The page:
A passerby reported a house fire at 129 E. Reed St. at 6:41 a.m. today, Sunday. Bowling Green Fire Division responded with two engines and the ladder truck. Upon arrival, heavy fire was showing on the second floor of the large, former single-family home that had been converted into a triplex, according to Bowling Green Fire Chief Tom Sanderson. A resident of the first floor apartment was evacuated by Bowling Green Police Division. According to Sanderson, the initial fire attack with a deck gun was followed immediately by an interior attack and search of the second floor apartment. No one was in the second floor apartment at the time. The fire was quickly under control, the chief said. Mutual aid was called to the scene, including Central Joint Fire District with an engine and four firefighters, and Mid-County 120 Ambulance with two paramedics. There were no injuries to residents or firefighters. The fire is under investigation, Sanderson said.


More county residents turn to food pantries for help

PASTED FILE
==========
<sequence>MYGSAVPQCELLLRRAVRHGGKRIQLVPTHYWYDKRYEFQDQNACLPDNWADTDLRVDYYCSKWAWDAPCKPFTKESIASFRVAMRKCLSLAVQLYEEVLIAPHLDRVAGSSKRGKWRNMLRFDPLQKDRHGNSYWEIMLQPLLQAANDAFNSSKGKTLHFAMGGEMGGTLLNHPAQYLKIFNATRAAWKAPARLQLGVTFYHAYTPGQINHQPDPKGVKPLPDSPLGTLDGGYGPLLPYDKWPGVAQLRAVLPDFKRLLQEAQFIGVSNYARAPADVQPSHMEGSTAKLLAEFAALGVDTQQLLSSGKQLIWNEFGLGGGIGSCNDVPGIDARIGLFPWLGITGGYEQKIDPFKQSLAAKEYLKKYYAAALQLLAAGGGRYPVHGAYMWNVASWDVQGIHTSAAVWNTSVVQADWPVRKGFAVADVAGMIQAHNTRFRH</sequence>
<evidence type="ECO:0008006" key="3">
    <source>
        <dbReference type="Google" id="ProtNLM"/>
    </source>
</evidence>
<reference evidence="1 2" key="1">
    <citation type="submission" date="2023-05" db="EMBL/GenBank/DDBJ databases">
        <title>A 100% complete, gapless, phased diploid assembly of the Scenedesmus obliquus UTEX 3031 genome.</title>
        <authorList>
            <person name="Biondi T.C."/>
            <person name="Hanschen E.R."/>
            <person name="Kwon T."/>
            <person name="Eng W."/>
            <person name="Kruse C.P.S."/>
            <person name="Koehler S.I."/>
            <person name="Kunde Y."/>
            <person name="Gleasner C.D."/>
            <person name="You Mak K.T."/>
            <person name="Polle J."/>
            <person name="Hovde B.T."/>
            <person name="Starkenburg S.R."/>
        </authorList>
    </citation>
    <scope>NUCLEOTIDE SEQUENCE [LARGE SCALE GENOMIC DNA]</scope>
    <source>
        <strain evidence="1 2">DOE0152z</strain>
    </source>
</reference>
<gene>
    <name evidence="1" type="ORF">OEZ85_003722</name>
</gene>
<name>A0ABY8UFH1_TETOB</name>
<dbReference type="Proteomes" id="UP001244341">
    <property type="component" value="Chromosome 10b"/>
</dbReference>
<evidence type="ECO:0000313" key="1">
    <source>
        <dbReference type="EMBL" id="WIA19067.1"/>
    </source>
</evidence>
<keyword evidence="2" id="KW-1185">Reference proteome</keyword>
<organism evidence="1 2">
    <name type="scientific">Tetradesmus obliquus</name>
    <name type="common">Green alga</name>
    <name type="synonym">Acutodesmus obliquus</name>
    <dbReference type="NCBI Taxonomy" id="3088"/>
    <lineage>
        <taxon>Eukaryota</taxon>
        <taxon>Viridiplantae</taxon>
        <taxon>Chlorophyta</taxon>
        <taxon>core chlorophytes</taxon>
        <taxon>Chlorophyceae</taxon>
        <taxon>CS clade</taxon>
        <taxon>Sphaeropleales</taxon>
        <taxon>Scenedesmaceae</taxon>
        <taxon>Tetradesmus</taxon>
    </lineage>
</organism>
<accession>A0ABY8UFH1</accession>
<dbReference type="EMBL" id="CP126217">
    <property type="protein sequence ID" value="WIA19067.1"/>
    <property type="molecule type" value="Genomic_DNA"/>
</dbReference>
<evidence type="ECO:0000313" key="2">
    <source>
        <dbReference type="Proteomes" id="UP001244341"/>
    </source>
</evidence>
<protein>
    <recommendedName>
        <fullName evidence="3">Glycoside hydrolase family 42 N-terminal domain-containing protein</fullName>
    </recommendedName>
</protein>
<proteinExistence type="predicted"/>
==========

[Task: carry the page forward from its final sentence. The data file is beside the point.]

By JAN LARSON McLAUGHLIN BG Independent News   Across Wood County, more people are turning to food pantries to help feed their families. Some food banks offer food once a month, others whenever needed. Some require proof of need, others ask for nothing. “We’re seeing more food insecurity,” said Sue Clanton, director of United Way in Wood County. So last month, people representing food pantries throughout Wood County gathered at the United Way office in Bowling Green to collect information on all the grassroots efforts to help the hungry. Information was recorded on how often food is available, how much food is given per person, and how families qualify at each operation. The details will be updated in the county’s “211” help telephone system, so when people call for help they can be directed to the place most able to assist. In addition to bags of groceries, many of the sites offer such help as free meals, laundry and shower services, clothing, kitchenware, toiletries and baby items. Others provide car care, used furniture or community garden crops. Many of the operations are hosted by churches. Some are open multiple days a week, others once a month. “We don’t turn anyone away hungry,” said a volunteer with St. Thomas More’s food pantry in Bowling Green. First United Methodist Church in Bowling Green averages 200 clients a month at its food program, Heather Sayler said. The church has four freezers, and may need to add another for the program. “We’re looking at harnessing our volunteers,” with more than 50 a month, she said. “Long-term we’re looking at home delivery.” Perrysburg Christians United offers food once a month, and help with rent and utilities for people at risk or eviction or having their utilities cut. The Brown Bag program in Bowling Green is open three days a week. The site has no “means testing,” and provided for about 17,000 meals last year. “We help people in urgent crisis in need of food,” Gwen Andrix said. “All it takes is for someone to say, ‘I don’t know where I’m going to get my next meal.’” Many people are falling through the cracks, according to Andrix. All it takes is one unexpected car repair, sickness or a spouse leaving to push someone into poverty. So people are also offered a sheet listing local resources – “to hopefully find a lasting solution to whatever situation they…